Beginner Stained Glass Projects

There are stained glass projects that are simple enough for crafty folks who are just learning the art of making stained glass. While stained-glass window film or paints give the look of stained glass, there really is nothing like the real thing. Even a beginner can complete small, simple projects, such as sun catchers or small boxes. If you are ready to try your hand at a real stained-glass project, here is a basic idea of what is involved.

  • Instruction. While it is ideal to learn stained glass from someone who is an expert, it is possible to learn this craft on your own. There are many books and Web sites dedicated to learning the art of stained glass. Just keep in mind that this craft takes a lot of practice, and you will likely make lots of mistakes as you learn. But with patience and persistence, you will see begin to see beautiful results.
  • Supplies. Stained glass can be a rather expensive hobby, as there are a lot of specialized stained-glass tools required. You will need to have a glass cutter, pliers, a soldering iron, a glass grinder, lathekin and work board, as well as copper foil tape, solder, flux and, of course, glass.
  • Preparation. It's a good idea to practice cutting glass before you begin your first project, as cutting is one of the trickier parts of stained-glass art. You will also need to choose a pattern. A simple sun catcher or small panel is a great first project. You can find patterns online, or in books. To ensure a successful first project, don't get too ambitious. It's best to stick with simple, beginner patterns.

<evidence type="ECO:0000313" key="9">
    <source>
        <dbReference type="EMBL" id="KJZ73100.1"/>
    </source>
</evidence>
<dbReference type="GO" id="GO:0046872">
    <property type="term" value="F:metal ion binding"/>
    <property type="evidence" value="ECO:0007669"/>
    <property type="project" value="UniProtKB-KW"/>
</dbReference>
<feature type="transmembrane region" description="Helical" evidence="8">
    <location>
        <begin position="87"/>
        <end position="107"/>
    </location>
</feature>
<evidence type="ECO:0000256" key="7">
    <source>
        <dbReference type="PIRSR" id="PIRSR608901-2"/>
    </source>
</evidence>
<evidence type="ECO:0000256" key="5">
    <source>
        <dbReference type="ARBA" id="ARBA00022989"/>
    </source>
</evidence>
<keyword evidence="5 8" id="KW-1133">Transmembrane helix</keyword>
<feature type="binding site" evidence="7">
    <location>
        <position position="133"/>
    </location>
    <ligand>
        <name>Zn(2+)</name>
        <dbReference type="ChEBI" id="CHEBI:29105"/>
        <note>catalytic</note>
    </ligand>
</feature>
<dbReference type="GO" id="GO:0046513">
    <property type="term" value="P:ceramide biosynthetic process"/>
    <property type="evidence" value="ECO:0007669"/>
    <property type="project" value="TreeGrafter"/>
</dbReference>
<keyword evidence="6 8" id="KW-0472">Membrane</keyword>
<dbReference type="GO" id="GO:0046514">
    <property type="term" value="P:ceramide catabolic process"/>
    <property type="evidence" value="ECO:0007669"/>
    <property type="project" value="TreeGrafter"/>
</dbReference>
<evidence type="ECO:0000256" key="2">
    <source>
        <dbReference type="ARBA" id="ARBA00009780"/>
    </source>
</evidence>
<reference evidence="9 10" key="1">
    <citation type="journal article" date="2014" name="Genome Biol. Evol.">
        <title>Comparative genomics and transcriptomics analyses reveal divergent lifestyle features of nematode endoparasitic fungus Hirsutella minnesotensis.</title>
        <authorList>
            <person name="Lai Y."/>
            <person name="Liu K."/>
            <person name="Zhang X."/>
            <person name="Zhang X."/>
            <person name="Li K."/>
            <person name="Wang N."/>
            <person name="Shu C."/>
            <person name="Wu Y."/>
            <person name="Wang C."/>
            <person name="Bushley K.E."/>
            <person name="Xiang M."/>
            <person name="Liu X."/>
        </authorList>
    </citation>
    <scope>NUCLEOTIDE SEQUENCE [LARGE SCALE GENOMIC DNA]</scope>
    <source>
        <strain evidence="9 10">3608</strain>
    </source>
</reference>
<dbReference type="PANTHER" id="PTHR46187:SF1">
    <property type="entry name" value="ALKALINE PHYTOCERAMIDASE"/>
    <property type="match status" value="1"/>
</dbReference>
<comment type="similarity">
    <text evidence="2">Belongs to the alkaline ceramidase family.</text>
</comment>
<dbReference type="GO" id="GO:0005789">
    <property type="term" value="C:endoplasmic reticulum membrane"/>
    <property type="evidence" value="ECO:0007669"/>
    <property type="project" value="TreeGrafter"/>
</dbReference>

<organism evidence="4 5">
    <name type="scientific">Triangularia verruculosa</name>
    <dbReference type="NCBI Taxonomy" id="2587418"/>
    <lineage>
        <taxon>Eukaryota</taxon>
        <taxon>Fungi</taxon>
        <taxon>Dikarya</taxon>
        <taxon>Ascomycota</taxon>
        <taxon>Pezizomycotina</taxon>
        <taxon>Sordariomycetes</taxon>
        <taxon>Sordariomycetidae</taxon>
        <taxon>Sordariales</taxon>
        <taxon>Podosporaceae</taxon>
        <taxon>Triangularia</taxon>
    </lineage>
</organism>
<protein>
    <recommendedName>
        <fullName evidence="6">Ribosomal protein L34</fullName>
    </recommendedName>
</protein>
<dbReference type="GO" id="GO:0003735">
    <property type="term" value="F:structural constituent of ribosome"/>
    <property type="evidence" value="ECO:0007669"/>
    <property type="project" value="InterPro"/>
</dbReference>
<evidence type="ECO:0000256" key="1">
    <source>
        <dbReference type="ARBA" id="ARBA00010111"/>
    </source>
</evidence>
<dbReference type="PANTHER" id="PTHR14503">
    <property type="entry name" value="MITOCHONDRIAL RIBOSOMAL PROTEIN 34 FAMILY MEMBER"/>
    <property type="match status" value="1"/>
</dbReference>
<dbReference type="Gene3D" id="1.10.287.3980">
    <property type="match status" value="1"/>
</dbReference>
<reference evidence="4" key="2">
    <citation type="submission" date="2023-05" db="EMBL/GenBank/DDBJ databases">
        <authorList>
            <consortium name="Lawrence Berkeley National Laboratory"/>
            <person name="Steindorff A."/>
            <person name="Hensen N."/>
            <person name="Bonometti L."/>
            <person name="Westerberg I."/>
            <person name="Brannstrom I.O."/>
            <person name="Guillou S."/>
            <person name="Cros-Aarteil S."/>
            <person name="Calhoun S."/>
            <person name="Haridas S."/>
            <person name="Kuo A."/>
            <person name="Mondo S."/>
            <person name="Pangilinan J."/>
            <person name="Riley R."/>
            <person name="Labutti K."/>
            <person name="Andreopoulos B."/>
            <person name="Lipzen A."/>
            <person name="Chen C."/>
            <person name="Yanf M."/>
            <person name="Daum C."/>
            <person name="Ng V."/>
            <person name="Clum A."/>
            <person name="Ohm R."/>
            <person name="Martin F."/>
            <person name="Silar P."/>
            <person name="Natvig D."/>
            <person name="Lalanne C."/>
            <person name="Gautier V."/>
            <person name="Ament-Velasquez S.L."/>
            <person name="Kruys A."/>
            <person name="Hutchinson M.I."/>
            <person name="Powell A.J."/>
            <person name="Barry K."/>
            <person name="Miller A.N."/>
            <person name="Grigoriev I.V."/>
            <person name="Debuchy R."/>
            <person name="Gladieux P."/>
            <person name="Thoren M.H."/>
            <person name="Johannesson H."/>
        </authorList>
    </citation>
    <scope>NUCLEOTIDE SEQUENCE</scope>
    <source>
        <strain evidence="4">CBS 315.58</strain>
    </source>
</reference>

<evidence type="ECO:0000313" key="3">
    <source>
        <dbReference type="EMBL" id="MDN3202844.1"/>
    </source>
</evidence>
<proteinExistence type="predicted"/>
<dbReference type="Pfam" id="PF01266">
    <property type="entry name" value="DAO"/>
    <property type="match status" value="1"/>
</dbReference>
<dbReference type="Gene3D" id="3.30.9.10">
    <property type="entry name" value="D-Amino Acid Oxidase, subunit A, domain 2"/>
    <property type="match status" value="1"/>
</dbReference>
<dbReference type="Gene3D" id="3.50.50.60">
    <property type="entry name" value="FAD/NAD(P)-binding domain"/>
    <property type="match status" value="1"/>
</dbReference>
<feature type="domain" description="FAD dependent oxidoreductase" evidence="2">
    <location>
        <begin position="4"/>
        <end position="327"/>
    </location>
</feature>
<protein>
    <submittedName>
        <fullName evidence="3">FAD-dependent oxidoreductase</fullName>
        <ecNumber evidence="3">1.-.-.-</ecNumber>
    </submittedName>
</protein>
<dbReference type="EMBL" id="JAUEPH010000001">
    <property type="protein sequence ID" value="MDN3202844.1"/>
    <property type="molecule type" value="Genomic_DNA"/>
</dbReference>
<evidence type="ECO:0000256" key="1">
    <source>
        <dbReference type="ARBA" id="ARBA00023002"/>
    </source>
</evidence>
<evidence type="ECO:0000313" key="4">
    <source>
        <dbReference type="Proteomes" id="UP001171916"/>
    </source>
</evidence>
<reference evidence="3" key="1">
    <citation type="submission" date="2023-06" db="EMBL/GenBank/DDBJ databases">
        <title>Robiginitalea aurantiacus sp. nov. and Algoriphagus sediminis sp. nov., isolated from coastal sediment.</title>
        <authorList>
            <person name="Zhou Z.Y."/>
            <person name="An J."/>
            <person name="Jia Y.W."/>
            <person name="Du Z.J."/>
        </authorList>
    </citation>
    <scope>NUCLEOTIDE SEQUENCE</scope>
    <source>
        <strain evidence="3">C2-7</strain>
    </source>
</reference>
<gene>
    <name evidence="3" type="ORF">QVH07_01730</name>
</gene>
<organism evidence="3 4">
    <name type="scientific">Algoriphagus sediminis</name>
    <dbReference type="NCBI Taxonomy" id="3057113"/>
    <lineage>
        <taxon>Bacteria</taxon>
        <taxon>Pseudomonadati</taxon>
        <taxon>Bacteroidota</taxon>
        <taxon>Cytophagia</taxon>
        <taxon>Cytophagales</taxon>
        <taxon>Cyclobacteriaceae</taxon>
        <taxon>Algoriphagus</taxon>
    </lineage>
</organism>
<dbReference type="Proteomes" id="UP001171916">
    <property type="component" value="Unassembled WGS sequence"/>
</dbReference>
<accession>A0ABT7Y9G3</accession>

• Starting. Once you have prepared your pattern, you will trace and cut your glass. This is the tricky part! Do not rush. When you're cutting the glass, the idea is to use even pressure to score the piece, so that it will break in a clean line along the score. You can't force a glass cutter through a piece of glass; you'll only gouge it, which can make it break improperly. Take your time, and expect that you will have a few bad breaks. That's just part of the craft, and as you practice you will find it gets easier. Once all your pieces are cut, you will arrange them in an assembly jig on your pattern. Some of the pieces you cut may require grinding, to get the fit just right. When you're following a pattern, always cut to the inside of your line, rather than the outside. This cuts down on the amount of grinding needed.
  • Finishing. Now it's time to wrap the pieces with your foil and burnish the foil tightly against the glass with your lathekin. When you've done this with all your pieces, place them back into the assembly jig. Make sure that the pieces fit snugly. You are now ready to solder. First you will be brushing flux on the seams of your project, Then, using your soldering iron and solder, you will begin going over all your seams, including the outer edges, slowly building up the solder, covering all the foil. The final step is to clean it up with glass cleaner and a soft cloth, and then you can enjoy looking at your first stained glass project.
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